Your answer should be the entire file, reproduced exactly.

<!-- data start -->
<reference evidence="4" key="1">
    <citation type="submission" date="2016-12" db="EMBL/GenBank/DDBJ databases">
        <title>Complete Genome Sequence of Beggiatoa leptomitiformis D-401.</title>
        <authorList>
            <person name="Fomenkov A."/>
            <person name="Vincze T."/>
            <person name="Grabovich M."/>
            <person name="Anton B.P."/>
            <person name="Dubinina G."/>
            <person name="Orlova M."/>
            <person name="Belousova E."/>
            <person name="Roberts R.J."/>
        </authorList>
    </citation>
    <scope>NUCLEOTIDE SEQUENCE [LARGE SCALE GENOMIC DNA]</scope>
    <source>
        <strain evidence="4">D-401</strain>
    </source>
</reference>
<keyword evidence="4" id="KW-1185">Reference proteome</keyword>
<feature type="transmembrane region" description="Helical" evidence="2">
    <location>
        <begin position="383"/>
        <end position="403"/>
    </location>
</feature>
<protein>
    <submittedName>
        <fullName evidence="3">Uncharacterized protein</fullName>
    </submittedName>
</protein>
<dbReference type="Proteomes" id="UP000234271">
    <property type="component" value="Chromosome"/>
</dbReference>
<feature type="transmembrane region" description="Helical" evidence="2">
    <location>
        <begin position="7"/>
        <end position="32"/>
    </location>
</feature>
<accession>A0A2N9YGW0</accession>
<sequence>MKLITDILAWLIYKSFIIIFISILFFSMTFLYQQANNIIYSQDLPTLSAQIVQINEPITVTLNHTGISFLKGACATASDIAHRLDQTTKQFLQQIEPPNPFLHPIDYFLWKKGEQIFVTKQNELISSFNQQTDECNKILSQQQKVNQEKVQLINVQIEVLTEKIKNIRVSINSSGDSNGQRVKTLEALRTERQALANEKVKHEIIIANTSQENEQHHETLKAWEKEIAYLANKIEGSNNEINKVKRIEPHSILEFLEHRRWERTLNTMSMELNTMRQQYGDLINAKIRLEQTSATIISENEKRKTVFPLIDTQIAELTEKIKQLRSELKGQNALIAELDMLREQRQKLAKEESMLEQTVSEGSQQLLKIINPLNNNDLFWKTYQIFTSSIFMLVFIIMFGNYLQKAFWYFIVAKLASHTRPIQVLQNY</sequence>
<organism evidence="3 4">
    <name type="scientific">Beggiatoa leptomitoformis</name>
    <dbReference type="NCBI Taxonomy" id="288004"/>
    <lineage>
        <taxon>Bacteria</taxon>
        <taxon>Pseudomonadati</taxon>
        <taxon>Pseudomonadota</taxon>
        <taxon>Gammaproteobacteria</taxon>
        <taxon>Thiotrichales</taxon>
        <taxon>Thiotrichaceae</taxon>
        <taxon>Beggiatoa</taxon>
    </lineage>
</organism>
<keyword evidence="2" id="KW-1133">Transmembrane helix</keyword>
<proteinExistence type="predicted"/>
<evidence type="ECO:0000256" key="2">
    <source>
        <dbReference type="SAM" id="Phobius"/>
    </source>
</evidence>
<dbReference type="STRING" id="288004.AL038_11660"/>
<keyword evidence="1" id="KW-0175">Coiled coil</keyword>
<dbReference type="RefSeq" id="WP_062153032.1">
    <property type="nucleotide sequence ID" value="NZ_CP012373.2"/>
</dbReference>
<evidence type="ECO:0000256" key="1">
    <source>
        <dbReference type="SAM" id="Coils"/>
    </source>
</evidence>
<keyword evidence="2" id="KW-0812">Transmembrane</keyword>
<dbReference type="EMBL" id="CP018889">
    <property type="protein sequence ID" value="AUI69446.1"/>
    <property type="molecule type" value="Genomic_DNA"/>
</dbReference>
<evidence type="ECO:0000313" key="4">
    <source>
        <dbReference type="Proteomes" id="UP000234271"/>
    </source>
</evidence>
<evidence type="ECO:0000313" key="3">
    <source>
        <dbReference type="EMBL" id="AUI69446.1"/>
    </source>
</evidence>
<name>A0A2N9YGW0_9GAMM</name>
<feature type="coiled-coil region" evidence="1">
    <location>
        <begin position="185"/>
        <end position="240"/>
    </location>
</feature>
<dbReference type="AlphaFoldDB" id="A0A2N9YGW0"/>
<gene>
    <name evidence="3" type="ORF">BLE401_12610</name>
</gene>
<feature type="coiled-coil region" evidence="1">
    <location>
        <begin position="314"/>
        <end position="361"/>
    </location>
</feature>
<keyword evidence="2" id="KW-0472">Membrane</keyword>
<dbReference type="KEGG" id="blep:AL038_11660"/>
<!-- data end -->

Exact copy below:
<reference evidence="4" key="1">
    <citation type="submission" date="2016-12" db="EMBL/GenBank/DDBJ databases">
        <title>Complete Genome Sequence of Beggiatoa leptomitiformis D-401.</title>
        <authorList>
            <person name="Fomenkov A."/>
            <person name="Vincze T."/>
            <person name="Grabovich M."/>
            <person name="Anton B.P."/>
            <person name="Dubinina G."/>
            <person name="Orlova M."/>
            <person name="Belousova E."/>
            <person name="Roberts R.J."/>
        </authorList>
    </citation>
    <scope>NUCLEOTIDE SEQUENCE [LARGE SCALE GENOMIC DNA]</scope>
    <source>
        <strain evidence="4">D-401</strain>
    </source>
</reference>
<keyword evidence="4" id="KW-1185">Reference proteome</keyword>
<feature type="transmembrane region" description="Helical" evidence="2">
    <location>
        <begin position="383"/>
        <end position="403"/>
    </location>
</feature>
<protein>
    <submittedName>
        <fullName evidence="3">Uncharacterized protein</fullName>
    </submittedName>
</protein>
<dbReference type="Proteomes" id="UP000234271">
    <property type="component" value="Chromosome"/>
</dbReference>
<feature type="transmembrane region" description="Helical" evidence="2">
    <location>
        <begin position="7"/>
        <end position="32"/>
    </location>
</feature>
<accession>A0A2N9YGW0</accession>
<sequence>MKLITDILAWLIYKSFIIIFISILFFSMTFLYQQANNIIYSQDLPTLSAQIVQINEPITVTLNHTGISFLKGACATASDIAHRLDQTTKQFLQQIEPPNPFLHPIDYFLWKKGEQIFVTKQNELISSFNQQTDECNKILSQQQKVNQEKVQLINVQIEVLTEKIKNIRVSINSSGDSNGQRVKTLEALRTERQALANEKVKHEIIIANTSQENEQHHETLKAWEKEIAYLANKIEGSNNEINKVKRIEPHSILEFLEHRRWERTLNTMSMELNTMRQQYGDLINAKIRLEQTSATIISENEKRKTVFPLIDTQIAELTEKIKQLRSELKGQNALIAELDMLREQRQKLAKEESMLEQTVSEGSQQLLKIINPLNNNDLFWKTYQIFTSSIFMLVFIIMFGNYLQKAFWYFIVAKLASHTRPIQVLQNY</sequence>
<organism evidence="3 4">
    <name type="scientific">Beggiatoa leptomitoformis</name>
    <dbReference type="NCBI Taxonomy" id="288004"/>
    <lineage>
        <taxon>Bacteria</taxon>
        <taxon>Pseudomonadati</taxon>
        <taxon>Pseudomonadota</taxon>
        <taxon>Gammaproteobacteria</taxon>
        <taxon>Thiotrichales</taxon>
        <taxon>Thiotrichaceae</taxon>
        <taxon>Beggiatoa</taxon>
    </lineage>
</organism>
<keyword evidence="2" id="KW-1133">Transmembrane helix</keyword>
<proteinExistence type="predicted"/>
<evidence type="ECO:0000256" key="2">
    <source>
        <dbReference type="SAM" id="Phobius"/>
    </source>
</evidence>
<dbReference type="STRING" id="288004.AL038_11660"/>
<keyword evidence="1" id="KW-0175">Coiled coil</keyword>
<dbReference type="RefSeq" id="WP_062153032.1">
    <property type="nucleotide sequence ID" value="NZ_CP012373.2"/>
</dbReference>
<evidence type="ECO:0000256" key="1">
    <source>
        <dbReference type="SAM" id="Coils"/>
    </source>
</evidence>
<keyword evidence="2" id="KW-0812">Transmembrane</keyword>
<dbReference type="EMBL" id="CP018889">
    <property type="protein sequence ID" value="AUI69446.1"/>
    <property type="molecule type" value="Genomic_DNA"/>
</dbReference>
<evidence type="ECO:0000313" key="4">
    <source>
        <dbReference type="Proteomes" id="UP000234271"/>
    </source>
</evidence>
<evidence type="ECO:0000313" key="3">
    <source>
        <dbReference type="EMBL" id="AUI69446.1"/>
    </source>
</evidence>
<name>A0A2N9YGW0_9GAMM</name>
<feature type="coiled-coil region" evidence="1">
    <location>
        <begin position="185"/>
        <end position="240"/>
    </location>
</feature>
<dbReference type="AlphaFoldDB" id="A0A2N9YGW0"/>
<gene>
    <name evidence="3" type="ORF">BLE401_12610</name>
</gene>
<feature type="coiled-coil region" evidence="1">
    <location>
        <begin position="314"/>
        <end position="361"/>
    </location>
</feature>
<keyword evidence="2" id="KW-0472">Membrane</keyword>
<dbReference type="KEGG" id="blep:AL038_11660"/>